Wednesday, May 22, 2013

Giving Without Resentment

Thinking about giving, offering what we have and can give without endangering ourselves (ie.- truly sustainable giving.) Even a small offering of time, presence, material goods, compassion, skills etc. can truly touch and lift another.

Of course it gets complicated if giving is somehow mandatory (ruled by an inner "should.") Was rereading Gabor Mate's wonderful book When The Body  Says No. In it he says something like- if you have a choice between guilt and resentment, choose guilt, because resentment is soul-destroying.

Resentment arises when we give where or when we either really don't want to or it is truly not sustainable to do so. Guilt sometimes arises for some of us when we do not give where we have been taught we should (and some of us were taught we should give all of the time everywhere!) Giving can feel like a slippery slope for some of us if we feel that in giving anything we are obligated to give everything. But it's not true, and believing this leads to truly unsustainable giving (until we collapse) or refusing to give anything in a reacitve effort to protect ourselves (which robs us of the joy of giving and the other of what he or she might have received.)

Of course the catch is we need to stay deeply aware of our hearts and bodies so we know what we can or cannot give without detriment to ourselves or others. When conditions are stressful it's easy to disconnect from knowing what our inner and outer resources really are. It helps to develop a daily practice that brings us deeply in touch with ourselves.

Resentment can also arise where we are making a secret (as in largely unconscious) "deal" - for example, offering something to another in the hopes that we will be seen, loved, appreciated, praised or rewarded for giving. This one is tricky, because we can't be more conscious than we are, but if we find ourselves often feeling owed or misused where we are giving, there's a pretty good chance that we are expecting something in return. Explicit deals (as in- you can borrow my car if you pick me up at the airport at the end of the week) often work for everyone. Implicit, secret, unconscious or implied deals are likely to breed disappointment and resentment. Difficult for people to hold up their end of the bargain when they didn't know there was a deal being made.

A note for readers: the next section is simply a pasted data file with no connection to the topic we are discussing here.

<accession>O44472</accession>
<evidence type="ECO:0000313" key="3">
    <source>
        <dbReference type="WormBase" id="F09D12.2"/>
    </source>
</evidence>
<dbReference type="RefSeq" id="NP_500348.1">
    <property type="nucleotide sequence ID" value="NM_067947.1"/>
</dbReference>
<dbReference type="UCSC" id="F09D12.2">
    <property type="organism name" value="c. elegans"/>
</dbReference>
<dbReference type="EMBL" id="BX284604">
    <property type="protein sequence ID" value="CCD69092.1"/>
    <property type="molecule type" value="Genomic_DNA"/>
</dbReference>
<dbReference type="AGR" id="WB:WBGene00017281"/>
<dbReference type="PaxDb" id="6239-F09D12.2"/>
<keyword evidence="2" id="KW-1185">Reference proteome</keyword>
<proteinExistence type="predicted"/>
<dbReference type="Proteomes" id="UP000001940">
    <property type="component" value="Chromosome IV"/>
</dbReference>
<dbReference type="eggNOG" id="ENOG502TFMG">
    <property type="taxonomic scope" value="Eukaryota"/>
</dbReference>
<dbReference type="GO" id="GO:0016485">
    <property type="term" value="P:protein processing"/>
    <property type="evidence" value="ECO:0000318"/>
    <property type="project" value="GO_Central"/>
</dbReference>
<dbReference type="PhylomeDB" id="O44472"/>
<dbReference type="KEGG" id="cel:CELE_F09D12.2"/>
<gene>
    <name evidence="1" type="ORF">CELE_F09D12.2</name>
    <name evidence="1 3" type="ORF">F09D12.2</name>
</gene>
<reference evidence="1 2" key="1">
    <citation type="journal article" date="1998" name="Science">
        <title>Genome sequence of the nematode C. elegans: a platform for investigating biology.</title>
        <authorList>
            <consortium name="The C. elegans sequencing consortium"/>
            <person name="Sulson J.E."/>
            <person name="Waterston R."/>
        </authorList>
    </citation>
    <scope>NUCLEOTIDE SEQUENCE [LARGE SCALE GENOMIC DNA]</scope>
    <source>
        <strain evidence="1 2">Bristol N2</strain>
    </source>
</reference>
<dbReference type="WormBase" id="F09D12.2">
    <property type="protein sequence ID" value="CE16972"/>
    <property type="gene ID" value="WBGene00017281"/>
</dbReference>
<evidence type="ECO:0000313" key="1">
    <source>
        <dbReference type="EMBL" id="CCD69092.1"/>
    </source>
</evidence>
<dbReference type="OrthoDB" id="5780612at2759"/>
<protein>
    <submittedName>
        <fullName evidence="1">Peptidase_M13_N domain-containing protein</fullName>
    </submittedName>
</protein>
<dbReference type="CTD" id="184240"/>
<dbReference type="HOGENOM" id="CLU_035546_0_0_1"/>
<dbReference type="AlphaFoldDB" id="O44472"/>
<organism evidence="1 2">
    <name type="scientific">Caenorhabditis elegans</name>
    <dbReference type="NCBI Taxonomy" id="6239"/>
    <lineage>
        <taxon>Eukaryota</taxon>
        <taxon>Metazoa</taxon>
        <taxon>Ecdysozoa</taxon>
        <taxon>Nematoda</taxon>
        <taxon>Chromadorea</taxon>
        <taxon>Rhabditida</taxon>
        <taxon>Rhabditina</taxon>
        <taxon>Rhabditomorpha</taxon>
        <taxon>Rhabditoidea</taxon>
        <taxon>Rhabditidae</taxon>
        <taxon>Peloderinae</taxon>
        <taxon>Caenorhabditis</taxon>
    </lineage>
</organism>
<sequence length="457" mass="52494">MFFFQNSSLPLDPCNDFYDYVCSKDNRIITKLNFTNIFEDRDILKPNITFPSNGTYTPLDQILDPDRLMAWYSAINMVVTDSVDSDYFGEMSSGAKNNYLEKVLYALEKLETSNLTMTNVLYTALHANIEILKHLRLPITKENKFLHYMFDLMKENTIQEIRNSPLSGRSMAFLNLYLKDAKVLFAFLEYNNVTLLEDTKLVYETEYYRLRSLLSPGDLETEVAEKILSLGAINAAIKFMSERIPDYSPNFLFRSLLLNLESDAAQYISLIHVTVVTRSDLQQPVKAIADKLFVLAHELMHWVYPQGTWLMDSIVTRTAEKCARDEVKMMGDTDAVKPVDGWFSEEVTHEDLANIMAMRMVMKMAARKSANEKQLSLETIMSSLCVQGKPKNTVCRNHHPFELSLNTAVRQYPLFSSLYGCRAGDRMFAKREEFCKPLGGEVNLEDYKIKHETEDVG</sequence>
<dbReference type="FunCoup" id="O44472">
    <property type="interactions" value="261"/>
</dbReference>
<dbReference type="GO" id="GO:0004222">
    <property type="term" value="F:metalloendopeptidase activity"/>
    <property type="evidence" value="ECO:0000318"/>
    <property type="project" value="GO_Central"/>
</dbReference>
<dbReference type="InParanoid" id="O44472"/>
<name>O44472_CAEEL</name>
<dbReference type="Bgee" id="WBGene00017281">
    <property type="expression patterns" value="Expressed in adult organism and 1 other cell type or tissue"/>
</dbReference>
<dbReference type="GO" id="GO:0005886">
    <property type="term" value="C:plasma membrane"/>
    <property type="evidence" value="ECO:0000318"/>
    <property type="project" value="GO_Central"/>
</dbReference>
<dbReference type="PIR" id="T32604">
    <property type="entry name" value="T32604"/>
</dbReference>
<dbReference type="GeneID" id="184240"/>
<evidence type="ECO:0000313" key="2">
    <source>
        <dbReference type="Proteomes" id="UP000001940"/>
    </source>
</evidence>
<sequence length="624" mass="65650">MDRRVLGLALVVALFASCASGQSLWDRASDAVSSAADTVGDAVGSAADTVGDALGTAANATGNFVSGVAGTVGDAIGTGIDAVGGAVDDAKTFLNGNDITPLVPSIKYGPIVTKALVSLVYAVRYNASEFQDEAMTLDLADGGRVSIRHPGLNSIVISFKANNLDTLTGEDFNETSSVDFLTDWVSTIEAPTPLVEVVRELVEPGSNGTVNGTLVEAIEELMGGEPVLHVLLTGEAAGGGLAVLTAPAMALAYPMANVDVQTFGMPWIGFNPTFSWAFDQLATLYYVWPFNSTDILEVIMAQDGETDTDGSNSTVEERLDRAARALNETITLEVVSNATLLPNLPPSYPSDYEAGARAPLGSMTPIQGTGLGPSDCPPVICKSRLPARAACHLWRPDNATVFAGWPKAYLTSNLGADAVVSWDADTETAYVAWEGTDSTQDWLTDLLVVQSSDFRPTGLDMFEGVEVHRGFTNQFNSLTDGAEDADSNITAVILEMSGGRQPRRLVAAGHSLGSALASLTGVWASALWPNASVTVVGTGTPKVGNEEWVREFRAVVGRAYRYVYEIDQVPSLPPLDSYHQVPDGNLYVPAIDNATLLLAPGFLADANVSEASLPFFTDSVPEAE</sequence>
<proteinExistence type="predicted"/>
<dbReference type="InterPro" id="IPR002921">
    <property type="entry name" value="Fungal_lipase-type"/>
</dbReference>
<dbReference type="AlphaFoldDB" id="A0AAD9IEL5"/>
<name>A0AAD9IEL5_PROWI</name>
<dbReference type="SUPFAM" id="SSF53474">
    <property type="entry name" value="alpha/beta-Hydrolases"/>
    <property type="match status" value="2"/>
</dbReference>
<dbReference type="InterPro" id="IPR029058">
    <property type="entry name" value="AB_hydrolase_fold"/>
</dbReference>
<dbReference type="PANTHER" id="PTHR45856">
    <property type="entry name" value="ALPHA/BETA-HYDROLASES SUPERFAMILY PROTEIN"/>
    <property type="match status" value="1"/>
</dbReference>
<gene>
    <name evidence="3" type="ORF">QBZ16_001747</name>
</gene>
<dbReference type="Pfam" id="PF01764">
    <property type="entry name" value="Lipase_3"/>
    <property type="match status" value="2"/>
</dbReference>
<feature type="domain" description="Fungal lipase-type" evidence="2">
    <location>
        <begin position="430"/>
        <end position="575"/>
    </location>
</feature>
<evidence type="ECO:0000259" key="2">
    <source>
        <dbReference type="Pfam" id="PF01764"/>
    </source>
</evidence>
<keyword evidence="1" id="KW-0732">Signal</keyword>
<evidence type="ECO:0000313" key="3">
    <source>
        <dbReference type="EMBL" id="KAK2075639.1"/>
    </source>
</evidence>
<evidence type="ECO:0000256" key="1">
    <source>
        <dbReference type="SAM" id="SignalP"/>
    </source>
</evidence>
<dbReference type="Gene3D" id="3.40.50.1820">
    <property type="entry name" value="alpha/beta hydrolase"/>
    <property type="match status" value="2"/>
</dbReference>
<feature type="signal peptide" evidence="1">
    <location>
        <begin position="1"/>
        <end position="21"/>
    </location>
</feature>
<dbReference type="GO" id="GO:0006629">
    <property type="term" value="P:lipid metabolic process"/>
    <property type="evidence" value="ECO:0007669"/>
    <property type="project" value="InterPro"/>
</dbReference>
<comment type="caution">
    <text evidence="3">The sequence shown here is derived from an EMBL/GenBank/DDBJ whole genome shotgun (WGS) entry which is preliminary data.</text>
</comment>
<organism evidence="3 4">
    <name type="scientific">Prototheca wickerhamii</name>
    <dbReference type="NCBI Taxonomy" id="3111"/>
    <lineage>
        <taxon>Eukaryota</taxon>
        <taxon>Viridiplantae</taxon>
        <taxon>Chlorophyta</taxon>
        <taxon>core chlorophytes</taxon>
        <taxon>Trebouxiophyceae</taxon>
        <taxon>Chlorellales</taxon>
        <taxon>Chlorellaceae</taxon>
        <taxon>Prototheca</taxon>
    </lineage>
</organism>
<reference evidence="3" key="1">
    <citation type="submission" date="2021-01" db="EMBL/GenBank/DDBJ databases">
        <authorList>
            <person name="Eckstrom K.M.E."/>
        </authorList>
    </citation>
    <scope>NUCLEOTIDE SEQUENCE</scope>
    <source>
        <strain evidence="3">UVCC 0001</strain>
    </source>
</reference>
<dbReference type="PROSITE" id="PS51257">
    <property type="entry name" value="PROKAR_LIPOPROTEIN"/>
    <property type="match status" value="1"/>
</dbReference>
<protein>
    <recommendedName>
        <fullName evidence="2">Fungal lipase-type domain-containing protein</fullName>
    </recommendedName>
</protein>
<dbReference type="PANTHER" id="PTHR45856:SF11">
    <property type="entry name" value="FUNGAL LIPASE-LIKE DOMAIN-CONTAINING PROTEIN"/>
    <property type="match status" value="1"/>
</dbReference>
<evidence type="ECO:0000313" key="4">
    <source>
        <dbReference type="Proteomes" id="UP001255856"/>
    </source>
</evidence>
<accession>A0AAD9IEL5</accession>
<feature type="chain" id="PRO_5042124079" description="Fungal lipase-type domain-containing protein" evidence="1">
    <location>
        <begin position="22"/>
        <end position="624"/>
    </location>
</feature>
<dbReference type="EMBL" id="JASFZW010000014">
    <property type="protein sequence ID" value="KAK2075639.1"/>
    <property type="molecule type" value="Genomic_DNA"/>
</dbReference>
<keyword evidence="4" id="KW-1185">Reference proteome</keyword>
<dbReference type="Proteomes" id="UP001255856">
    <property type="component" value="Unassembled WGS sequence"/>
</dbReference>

Giving without resentment is a gift to both the receiver and the giver and truly one of the great joys of human life when it is clear, clean, without secret expectations or a sense of obligation beyond doing what we can. It is our nature to want to give what we can where it is needed. We are interdependent with each other, the planet and all life here. No one lives without giving and receiving. When we are aware of how frequently giving and receiving are in our lives, gratitude for both naturally arises and enriches our day.

Of course for some of us receiving is a bigger challenge than giving- but I'll mull that one over for next week's blog.

 (Thanks to Debbie Devine whose FB post last week started my mulling on this one.)

Oriah (c) 2013


  1. Oriah, You are by far one of the wisest women and tremendous authors I know. Believe me, that is saying a lot. Thank you for your wonderful musings and sharings. They enrich all who read your words to the wise. Lots of Love.~mare

    1. Thank you Marirose (What a beautiful and unusual name :-) )

  2. Thank you so much for this. Thank you so much for everything.

    I see this type of giving that leads to resentment with a lot of people who mean well including myself. But I have also noticed many mothers who, out of love and care for their children, do when to many things and get too involved to the point where their displays of love become too overwhelming. In giving too much, they burn themselves out. And being burned out for too long, they become resentful.